Tag: society

The Desire for Fame and Mental Illness

One of the most intriguing aspects of our lives is discovering our purpose. Varying from culture to culture, our life’s purpose is ultimately the decider of everything placed before us. From the decisions we make, to the emotions we feel, to our concept of what a successful life is. Though not all will come out

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How to Recognize and Reduce Anxiety

Everyone can expect to feel anxiety from time to time. Some people feel it under certain circumstances, such as in front of a group of people or when interviewing for a job. But others feel it on a consistent basis. Anxiety is a complicated disease which affects 40 million adults in America. It’s defined as

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Changing Your Habits

An understanding of how the brain develops habits and what needs to be done in order to make a change.

An Analysis of the School Shooting Phenomenon

A deeper look into what makes individuals want to commit mass murder.

The Profusion of Fear

Introduction I think it’s obvious to say that the news only conceives of the worst possible scenarios as a way to fuel our society’s ever-growing paranoia. But without our consent, news networks would cease to find the feedback they wholesomely desire. Therefore, I question why we perpetuate ourselves into the darkest of places within our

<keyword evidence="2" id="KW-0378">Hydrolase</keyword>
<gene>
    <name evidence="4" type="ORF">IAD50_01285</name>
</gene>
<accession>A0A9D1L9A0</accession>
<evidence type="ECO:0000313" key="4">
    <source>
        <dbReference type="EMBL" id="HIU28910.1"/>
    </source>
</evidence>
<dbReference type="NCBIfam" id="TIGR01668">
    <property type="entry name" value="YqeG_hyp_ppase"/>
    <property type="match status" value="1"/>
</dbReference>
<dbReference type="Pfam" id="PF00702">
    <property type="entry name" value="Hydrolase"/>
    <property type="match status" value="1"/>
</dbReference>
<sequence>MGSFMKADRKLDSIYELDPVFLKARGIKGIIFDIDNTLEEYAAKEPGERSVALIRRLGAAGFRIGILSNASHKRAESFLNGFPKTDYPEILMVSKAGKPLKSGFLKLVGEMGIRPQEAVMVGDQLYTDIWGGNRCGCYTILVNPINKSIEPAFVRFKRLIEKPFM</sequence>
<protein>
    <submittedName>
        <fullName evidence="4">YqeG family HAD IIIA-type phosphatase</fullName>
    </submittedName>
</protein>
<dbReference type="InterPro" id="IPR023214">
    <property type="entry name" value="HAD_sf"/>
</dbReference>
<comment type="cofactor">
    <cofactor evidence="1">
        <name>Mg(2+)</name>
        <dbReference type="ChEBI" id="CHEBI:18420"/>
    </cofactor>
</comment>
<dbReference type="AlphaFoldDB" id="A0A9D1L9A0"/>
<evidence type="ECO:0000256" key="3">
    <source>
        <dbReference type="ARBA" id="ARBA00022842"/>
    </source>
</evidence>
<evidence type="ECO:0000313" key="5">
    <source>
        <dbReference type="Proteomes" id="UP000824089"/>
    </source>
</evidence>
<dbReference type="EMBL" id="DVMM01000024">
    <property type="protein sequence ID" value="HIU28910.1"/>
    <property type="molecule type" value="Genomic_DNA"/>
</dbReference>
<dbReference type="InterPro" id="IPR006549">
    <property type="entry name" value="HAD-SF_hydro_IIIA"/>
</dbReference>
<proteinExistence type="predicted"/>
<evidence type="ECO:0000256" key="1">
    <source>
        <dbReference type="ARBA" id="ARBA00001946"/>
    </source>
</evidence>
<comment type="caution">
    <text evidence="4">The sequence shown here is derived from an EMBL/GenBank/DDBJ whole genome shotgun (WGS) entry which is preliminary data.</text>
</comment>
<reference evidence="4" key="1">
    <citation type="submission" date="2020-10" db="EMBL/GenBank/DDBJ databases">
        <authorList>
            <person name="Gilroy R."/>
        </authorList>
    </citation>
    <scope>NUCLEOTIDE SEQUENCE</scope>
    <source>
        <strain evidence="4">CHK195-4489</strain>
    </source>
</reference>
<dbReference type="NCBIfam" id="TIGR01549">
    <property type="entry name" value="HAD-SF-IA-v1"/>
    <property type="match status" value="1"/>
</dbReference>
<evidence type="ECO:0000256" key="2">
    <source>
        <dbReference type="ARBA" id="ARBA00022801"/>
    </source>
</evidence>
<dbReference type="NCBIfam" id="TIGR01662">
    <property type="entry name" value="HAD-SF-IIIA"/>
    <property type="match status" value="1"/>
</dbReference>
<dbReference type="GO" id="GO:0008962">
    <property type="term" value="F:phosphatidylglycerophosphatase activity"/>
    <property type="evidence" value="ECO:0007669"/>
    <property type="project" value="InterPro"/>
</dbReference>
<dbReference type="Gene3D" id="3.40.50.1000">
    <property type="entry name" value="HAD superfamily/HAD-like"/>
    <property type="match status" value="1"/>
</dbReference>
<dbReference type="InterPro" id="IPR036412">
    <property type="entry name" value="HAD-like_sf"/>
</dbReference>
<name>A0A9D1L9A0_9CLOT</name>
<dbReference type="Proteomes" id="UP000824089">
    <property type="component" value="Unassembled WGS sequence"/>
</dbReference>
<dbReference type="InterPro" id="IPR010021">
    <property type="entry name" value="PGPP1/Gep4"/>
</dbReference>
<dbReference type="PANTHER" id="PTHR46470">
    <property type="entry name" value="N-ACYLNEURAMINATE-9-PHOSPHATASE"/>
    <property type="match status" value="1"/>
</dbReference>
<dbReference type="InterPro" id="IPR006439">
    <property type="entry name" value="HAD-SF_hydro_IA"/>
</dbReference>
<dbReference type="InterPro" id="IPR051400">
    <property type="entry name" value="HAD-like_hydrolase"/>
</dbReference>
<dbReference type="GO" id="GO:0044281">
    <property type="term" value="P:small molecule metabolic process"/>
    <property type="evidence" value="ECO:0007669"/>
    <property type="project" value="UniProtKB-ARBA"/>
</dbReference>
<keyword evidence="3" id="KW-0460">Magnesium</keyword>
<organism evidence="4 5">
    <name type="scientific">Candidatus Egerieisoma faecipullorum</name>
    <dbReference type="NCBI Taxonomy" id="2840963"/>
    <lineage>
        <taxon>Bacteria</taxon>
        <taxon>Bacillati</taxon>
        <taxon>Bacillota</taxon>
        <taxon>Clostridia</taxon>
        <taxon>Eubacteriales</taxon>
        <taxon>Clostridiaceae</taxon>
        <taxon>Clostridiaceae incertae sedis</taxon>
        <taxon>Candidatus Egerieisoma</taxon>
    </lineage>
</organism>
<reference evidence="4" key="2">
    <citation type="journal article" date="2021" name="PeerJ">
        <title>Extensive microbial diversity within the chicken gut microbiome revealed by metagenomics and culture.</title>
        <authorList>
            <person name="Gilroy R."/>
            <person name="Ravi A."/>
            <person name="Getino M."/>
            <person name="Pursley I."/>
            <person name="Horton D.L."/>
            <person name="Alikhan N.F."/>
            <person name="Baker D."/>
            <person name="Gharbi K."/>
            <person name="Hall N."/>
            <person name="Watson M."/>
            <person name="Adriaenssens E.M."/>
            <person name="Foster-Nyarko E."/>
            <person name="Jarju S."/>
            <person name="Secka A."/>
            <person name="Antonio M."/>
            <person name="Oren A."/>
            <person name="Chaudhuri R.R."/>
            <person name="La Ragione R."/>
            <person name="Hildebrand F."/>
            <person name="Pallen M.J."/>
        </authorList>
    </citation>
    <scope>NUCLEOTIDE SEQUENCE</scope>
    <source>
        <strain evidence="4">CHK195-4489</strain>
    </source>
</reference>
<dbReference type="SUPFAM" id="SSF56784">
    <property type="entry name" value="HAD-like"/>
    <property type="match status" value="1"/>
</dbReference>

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How Literature is Changing in the 21st Century

Introduction Within our age of the Internet, literature necessarily isn’t dying as some people insist. Instead, it’s shaping itself in ways to appropriately accommodate modern technology. Blogs have given independent writers and corporations the opportunity to publish whenever they desire. Newspapers and magazines now hold completely digital subscription services. Likewise, novels are finding their way

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Labeling People with Mental Disorders

Introduction The term “mental disorder” is a riveting assertion in and of itself. According to News Week, about 42.5 million American adults are labeled with a “mental illness”. This would mean that one in every five people have some sort of irregularity with their thought process. I often find that “mental disorders” are simply exaggerated

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